The German market is getting more sophisticated and investment consultants are playing an increasingly important role. Although the size of the consultancy industry is still very small compared to that of other European countries, their presence has become crucial at a time when new developments in legislation and changes in asset allocation are defining the shape of the future pension environment in Germany.
Contrary to what happens in other markets, the German institutional arena is dominated by domestic firms.
“The market for our services has just started to develop and we are still at a very early stage,” says Hartmurt Leser, managing partner at FERI Institutional Management in Bad, Homburg. “The differences with other countries is that here the domestic players dominate this field.” Leser mentions the three type of consultants present in the market: “On the one hand you have banks offering consultancy services, although I believe this is not the kind of consultant you want to hire if you are looking for neutral and objective advice. On the other, you have a group of individuals who having worked in the industry for a long time, give advice to a small number of clients, but do not have the size nor the resources to handle ALM studies.
“Finally, there is a third group to which we belong who are only focused on the consultancy business and can offer all the services that our clients demand,” he says.
In 1999, FERI created a joint venture with Buro Dr Heubeck to develop its pension asset consulting arm, providing asset-liability and investment management services to all type of institutional investors in Germany.
“I think that everybody in the industry agrees on this: the consultancy market is growing, and it is very important for the both the asset managers and the investors,” Leser says.
And indeed, everyone in the industry agrees: “Although the market for consultants is not as developed as in other countries, their presence is dramatically increasing, and I think this trend will accelerate even more once we have the final details of the regulation on the new Pensionsfonds,” says Marc Bechtel, managing partner at DG PanAgora in Frankfurt.
“We like consultants very much because they are helping us to access a wider range of clients,” says Olaf John, responsible for institutional business at Fidelity Investment Services in Frankfurt and at one time an active consultant. “They help us to communicate with our clients and in a way we see them as a very important distribution channel for our products.”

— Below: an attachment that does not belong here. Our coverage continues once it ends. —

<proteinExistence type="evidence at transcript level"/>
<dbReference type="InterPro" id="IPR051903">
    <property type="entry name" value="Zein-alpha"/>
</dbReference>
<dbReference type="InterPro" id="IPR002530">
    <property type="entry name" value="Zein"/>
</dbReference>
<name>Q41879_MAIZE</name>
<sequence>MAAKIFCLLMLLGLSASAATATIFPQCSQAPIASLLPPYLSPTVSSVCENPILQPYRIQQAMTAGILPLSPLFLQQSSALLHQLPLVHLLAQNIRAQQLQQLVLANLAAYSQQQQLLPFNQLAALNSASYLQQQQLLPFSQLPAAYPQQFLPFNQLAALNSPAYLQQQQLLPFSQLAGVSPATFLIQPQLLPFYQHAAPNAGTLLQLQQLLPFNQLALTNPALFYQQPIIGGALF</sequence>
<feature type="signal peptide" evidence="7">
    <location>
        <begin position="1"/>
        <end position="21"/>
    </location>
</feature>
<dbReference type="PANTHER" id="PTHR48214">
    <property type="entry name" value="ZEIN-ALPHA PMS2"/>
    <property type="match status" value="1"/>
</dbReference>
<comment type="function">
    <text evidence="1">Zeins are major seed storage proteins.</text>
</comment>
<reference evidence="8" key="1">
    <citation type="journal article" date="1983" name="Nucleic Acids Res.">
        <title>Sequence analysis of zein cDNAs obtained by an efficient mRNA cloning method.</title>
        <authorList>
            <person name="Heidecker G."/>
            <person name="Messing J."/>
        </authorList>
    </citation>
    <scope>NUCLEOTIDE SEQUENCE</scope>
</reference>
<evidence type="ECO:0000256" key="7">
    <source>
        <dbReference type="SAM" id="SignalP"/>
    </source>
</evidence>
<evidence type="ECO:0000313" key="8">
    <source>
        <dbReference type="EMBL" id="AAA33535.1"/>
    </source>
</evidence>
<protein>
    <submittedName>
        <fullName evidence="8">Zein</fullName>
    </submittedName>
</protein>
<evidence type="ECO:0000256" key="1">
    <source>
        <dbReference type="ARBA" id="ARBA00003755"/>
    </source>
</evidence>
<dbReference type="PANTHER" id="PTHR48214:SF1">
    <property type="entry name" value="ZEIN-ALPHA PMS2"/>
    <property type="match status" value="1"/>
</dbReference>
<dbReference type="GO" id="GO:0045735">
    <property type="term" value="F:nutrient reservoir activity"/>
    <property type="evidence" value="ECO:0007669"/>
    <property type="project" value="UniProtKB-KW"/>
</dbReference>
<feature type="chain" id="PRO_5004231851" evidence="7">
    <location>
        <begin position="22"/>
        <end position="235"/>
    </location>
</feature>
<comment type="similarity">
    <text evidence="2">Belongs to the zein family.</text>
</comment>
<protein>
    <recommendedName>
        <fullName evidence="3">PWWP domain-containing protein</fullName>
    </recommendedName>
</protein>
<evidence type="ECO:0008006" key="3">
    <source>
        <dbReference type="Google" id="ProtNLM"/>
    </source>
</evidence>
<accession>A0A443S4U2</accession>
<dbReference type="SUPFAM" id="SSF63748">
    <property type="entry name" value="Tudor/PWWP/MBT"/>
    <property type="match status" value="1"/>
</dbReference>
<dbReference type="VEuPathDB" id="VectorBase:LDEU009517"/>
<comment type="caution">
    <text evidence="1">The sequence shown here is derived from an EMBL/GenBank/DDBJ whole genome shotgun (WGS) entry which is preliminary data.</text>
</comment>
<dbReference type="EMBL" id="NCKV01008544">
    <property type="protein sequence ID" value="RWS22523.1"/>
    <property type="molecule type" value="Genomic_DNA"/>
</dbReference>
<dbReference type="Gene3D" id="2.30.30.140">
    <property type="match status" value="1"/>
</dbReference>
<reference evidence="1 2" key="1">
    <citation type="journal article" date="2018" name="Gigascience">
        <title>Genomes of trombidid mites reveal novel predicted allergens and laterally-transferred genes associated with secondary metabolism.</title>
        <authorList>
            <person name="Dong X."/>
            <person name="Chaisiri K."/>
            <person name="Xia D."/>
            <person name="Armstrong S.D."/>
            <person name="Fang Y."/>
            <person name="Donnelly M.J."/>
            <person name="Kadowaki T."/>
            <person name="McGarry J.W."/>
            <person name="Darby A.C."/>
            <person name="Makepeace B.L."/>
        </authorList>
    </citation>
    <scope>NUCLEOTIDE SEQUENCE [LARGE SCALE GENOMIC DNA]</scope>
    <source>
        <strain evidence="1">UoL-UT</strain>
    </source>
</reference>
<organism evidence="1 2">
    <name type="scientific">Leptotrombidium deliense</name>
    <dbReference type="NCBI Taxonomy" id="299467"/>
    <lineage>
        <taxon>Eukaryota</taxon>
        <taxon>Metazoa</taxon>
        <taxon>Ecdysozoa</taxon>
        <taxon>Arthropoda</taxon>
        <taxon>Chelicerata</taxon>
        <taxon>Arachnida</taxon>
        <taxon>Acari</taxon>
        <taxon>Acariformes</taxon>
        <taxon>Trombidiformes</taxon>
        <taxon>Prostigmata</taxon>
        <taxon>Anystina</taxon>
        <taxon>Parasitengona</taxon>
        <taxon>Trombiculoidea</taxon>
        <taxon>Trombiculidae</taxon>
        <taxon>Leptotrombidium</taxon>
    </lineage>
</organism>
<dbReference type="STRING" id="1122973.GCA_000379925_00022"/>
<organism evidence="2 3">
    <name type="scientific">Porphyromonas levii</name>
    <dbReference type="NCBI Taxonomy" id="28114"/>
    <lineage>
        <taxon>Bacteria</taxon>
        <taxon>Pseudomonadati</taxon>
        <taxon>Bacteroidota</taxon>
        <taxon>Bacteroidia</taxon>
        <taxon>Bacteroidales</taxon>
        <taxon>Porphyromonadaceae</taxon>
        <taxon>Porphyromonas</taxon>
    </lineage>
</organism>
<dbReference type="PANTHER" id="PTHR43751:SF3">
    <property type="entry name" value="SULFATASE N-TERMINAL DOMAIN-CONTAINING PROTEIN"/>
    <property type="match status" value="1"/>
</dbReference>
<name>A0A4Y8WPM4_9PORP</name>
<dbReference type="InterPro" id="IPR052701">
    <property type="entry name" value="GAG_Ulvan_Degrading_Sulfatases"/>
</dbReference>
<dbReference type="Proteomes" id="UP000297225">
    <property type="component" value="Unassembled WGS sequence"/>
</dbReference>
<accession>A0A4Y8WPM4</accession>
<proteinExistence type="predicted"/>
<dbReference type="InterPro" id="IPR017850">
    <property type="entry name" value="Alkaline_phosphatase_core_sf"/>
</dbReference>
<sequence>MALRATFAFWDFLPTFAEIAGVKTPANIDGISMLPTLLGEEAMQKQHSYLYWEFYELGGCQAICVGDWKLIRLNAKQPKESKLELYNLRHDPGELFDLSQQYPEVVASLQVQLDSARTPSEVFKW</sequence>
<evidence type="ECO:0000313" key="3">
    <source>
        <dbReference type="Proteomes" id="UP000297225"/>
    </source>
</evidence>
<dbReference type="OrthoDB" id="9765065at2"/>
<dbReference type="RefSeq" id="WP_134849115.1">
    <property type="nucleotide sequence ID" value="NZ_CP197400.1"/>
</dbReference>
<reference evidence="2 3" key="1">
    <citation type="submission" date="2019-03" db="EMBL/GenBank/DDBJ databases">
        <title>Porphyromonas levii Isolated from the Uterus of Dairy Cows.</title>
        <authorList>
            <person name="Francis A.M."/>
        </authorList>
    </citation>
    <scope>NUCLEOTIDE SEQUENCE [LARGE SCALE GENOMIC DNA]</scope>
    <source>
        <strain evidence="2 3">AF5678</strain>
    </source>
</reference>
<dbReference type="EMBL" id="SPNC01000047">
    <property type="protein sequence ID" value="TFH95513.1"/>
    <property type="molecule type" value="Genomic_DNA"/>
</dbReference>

The general opinion is that consultants are opening the market to new investment strategies and, of course, new players in the asset management field. “We had discussions with consultants at a very early stage some years ago in the beginning nothing happened,” says Klaus Karl Esswein, managing director at State Street in Munich. “But now it feels that the few consultancy houses who are operating in the market are more and more inviting us to give presentations because there are some investors, especially those who are starting from scratch, that are more open for consultants’ advice and also because the consultants themselves are more interested in indexing,” he says.
RMC Risk Management Consulting, another important name in the consultancy industry has also experienced an increasing demand of their services from institutional investors. “The most important factor that our clients have to take into account is the need for an strategic asset allocation, and more and more German investors are aware of this,” says Bernd Rose, managing partner at RMC in Frankfurt. “Clients come to us to find out what is the best long-term asset allocation they should be looking at. We look at the future cash flow and set up the best investment strategies to match their liabilities and we assist them all through the whole investment process. This is helping the market to become more professional and sophisticated.”
During the recent discussion in the German metal and electronics industry to set up a retirement savings scheme for its around 4m workers, consultancy firm, Dr Heissmann, has been consulted on all aspects of the new scheme and it is expected to continue this role once the scheme is active. A spokesperson for the new scheme described the presence of a consultancy firm on all levels as essential, all through the negotiations.